Governor Andrew Cuomo used the annual dinner for a non-profit group aimed at increasing the role of Hispanics in the public policy making process to announce that Democratic Bronx Assemblyman Peter Rivera is his pick to replace Colleen Gardner (a David Patterson holdover) as the commissioner of the state Department of Labor.
Rivera happens to be Puerto Rican, so the governor couldn’t have picked a more politically savvy venue to make his announcement (courting the Hispanic vote could go a long way — like all the way to a 2016 presidential run, if you catch our drift).
The dinner the governor attended was the annual gala for Somos El Futuro, which found itself smack-dab in the middle of a public pissing match between the governor and two teachers unions last week. More on that here.
Rivera has served in the Assembly for nearly 20 years. During his time in the Assembly, he served as the chairman of the Assembly Standing Committee on Mental Health, Mental Retardation and Developmental Disabilities. He also currently sits on the New York State Assembly Committee on Rules and the Judiciary Committee, as well as the committees on Agriculture, and Consumer Affairs and Protection.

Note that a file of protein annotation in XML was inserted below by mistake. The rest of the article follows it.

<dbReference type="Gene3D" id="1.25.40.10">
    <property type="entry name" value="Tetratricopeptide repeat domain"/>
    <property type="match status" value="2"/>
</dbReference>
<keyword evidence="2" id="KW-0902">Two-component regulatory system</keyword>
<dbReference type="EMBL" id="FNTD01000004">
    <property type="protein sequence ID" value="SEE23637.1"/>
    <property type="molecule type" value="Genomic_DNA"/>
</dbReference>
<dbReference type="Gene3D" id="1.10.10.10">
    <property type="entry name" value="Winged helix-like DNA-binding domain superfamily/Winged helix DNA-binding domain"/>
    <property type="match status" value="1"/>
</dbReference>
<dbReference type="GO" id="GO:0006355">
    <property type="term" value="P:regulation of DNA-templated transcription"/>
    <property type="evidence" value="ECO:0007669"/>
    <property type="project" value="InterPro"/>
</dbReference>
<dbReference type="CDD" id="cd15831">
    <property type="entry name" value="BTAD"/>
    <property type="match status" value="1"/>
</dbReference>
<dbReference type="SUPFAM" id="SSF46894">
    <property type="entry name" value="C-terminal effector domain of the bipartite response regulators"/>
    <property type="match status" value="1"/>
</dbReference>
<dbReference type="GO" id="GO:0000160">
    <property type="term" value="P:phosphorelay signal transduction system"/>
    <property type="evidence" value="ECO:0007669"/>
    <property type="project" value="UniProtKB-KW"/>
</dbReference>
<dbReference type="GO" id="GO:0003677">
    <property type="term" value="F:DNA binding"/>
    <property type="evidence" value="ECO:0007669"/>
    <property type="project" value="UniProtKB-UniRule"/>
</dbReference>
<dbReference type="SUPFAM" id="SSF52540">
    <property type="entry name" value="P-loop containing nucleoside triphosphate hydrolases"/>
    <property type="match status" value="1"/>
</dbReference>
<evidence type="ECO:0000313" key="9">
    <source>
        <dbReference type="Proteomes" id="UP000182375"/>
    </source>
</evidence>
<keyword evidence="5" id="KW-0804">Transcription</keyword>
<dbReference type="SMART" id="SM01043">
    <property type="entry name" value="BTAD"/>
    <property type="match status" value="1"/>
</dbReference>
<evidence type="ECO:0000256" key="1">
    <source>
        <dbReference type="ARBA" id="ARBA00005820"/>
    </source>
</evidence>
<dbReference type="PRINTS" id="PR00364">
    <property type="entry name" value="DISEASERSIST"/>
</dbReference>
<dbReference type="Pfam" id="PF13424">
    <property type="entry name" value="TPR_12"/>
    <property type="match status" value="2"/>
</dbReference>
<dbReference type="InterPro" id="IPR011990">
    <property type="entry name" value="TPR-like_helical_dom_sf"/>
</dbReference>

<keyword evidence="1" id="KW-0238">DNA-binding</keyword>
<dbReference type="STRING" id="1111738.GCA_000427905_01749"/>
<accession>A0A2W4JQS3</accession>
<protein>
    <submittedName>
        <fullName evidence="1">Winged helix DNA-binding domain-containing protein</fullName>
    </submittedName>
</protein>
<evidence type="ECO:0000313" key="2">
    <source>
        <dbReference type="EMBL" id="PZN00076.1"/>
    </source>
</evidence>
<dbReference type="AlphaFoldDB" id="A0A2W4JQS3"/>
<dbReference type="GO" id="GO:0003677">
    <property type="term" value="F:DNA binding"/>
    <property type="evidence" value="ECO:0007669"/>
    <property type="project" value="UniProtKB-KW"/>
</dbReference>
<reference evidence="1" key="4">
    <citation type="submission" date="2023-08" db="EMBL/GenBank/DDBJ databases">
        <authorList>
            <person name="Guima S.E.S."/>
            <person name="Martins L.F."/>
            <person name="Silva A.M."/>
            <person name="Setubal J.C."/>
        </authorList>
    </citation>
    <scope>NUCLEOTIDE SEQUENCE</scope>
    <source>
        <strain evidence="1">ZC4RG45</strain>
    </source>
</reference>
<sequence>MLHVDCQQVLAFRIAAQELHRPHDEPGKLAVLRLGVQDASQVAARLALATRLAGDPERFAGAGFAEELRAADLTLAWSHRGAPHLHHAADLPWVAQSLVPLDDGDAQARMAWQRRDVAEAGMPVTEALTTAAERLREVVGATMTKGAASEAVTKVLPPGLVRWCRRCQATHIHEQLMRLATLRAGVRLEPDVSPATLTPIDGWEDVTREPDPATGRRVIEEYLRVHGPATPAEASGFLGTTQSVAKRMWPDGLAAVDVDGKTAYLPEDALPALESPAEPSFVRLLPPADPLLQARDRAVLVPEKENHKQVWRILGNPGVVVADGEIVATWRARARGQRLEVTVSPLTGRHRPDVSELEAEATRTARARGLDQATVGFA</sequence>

Rivera, however, also comes with a little baggage — as former Voice scribe Tom Robbins noted in January 2011, one of Rivera’s buddies got popped for federal corruption charges for allegedly lying to a grand jury during a probe into an agency he led, and to which Rivera, as a powerful assemblyman, steered millions in taxpayer coin.
David Griffiths, a former law partner of Rivera’s who also served as
his campaign treasurer, headed the non-profit group Neighborhood
Enhancement for Training Services (NETS), which was the target of a federal corruption investigation starting in 2008.
By Robbins’ estimate, Rivera steered $1.2 million in taxpayer money to
NETS. The New York Post, at the time of Griffith’s arrest, put the dollar amount closer to $2.2
Much of the money was supposed to go towards renovating
an old synagogue NETS wanted for its headquarters. The renovations never
Rivera later claimed he hadn’t visited the bogus
building project “in several years,” despite a contractor initially hired to do
the renovations telling the Post that he “thought it was Peter’s
[Rivera’s] thing.” Get all the details here and here.
Rivera’s appointment still needs to be approved by the Legislature. He’s
expected to hold on to his Assembly seat until the current session ends